Would you love to work out in the morning, walk to work, then head out to dinner with friends, all without traveling more than a few blocks from your apartment?

If so, then you fit the demographic many developers are focusing on in the D.C. area as they make plans to build mixed-use developments catering to young families and millennials who prefer the car-free lifestyle.

Already well-established within the District and inner suburbs, the imminent opening of the Silver Line Metro connecting the District to Tysons Corner and Reston is inspiring the development of more walkable “downtown” redevelopments in areas formerly ruled by the automobile.

The latest model for this type of development is Merrifield, the town between Vienna and Falls Church and anchored by the Dunn Loring-Merrifield Metro stop on the Orange Line. Next to the Metro station, a joint venture between Mill Creek, Trammell Crow, and JPMorgan is replacing a vast surface parking lot with Avenir Place, consisting of 250 apartment units that opened last year and another 368 units in a second phase set to open this summer. In addition, the project will include a Harris Teeter grocery as part of 65,000 square feet of retail space.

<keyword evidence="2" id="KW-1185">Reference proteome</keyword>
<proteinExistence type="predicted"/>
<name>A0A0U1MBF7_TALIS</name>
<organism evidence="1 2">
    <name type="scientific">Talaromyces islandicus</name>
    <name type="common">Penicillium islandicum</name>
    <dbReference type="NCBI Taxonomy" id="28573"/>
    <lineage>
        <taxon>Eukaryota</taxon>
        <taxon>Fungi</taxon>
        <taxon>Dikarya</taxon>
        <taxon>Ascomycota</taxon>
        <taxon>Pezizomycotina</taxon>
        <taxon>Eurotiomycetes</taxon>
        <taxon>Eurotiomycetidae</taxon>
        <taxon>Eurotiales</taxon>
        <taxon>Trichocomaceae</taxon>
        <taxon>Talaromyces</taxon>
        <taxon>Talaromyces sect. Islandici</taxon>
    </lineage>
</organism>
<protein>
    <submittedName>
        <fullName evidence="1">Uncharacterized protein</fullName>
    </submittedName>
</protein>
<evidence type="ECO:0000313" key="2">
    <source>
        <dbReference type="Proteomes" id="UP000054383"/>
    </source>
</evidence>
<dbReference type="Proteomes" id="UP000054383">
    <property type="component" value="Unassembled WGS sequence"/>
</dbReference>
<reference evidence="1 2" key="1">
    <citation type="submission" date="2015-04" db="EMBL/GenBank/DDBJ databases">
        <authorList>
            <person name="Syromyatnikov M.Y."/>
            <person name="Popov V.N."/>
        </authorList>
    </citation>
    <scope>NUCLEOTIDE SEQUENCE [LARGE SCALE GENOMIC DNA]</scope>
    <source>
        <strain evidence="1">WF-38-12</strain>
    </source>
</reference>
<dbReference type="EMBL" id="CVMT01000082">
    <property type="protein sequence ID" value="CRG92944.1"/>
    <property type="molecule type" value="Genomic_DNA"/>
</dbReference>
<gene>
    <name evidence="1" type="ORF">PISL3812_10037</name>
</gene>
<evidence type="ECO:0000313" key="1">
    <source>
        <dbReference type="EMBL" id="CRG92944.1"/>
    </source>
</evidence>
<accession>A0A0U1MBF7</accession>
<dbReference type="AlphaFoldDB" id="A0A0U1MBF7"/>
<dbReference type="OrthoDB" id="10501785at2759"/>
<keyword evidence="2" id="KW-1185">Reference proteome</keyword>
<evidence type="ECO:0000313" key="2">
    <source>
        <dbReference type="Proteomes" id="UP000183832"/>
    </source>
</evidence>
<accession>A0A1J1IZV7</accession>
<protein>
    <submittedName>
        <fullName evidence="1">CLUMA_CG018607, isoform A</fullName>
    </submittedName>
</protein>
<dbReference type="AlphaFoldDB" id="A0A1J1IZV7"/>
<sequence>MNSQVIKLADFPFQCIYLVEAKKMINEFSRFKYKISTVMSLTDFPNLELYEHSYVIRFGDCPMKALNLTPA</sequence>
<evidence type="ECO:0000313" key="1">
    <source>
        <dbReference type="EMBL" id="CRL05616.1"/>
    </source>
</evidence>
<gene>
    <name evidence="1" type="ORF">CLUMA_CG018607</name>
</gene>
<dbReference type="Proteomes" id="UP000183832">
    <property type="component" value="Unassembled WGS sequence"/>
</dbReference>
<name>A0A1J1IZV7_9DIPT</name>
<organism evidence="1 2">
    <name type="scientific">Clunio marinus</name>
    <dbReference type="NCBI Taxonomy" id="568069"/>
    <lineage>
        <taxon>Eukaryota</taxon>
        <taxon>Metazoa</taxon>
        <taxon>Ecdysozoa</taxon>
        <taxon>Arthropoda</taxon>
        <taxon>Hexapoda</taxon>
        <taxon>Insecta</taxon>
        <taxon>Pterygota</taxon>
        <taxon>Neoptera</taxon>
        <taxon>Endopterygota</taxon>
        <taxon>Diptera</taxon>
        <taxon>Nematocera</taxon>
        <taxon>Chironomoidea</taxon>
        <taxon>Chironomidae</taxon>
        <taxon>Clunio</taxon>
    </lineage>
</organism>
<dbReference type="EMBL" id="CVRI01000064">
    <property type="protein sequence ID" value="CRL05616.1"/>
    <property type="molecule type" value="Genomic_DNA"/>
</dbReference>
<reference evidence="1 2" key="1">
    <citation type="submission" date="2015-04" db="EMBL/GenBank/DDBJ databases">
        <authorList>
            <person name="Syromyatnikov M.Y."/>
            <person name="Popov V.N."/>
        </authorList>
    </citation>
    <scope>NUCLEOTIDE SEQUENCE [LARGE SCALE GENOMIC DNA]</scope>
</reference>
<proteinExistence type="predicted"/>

At the Mosaic District, a 531-unit apartment building by AvalonBay and 112 townhouses from home builder EYA are under construction. And over the past year, a Target store, a Mom’s Organic Market, an eight-screen movie theatre, a Hyatt hotel and several high-end restaurants and retailers have opened.

The ultimate test for this redevelopment strategy may be found in the plans underway for transforming Tysons from an auto-dependent metropolis into a walkable town center. With the much-anticipated opening of the Silver Line rail extension later this year, many developers and county planners are betting that easier access to public transportation will spur an increased demand for housing and a decreased demand for cars.

Over 1.3 million square feet of office space and at least 1,200 apartment units are currently under construction in the Tysons area. Altogether, about 14,000 apartment units and another 12.5 million square feet of office, about 650,000 square feet of retail space and 1.2 million square feet of hotels have been approved by Fairfax County. Underscoring the transformative plans, the amount of under construction and proposed office space represents about 20 percent of the existing amount of office space in Tysons, while the new apartments represent 70 percent of the current apartment space.

By 2050, planners anticipate that Tysons will be transformed, with more than 100,000 residents and 200,000 jobs. We’ll just have to wait and see if Tysons’ planners hit the “live, work, play” sweet spot.

Maeve Gallagher is a real estate economist with CoStar Group in Washington.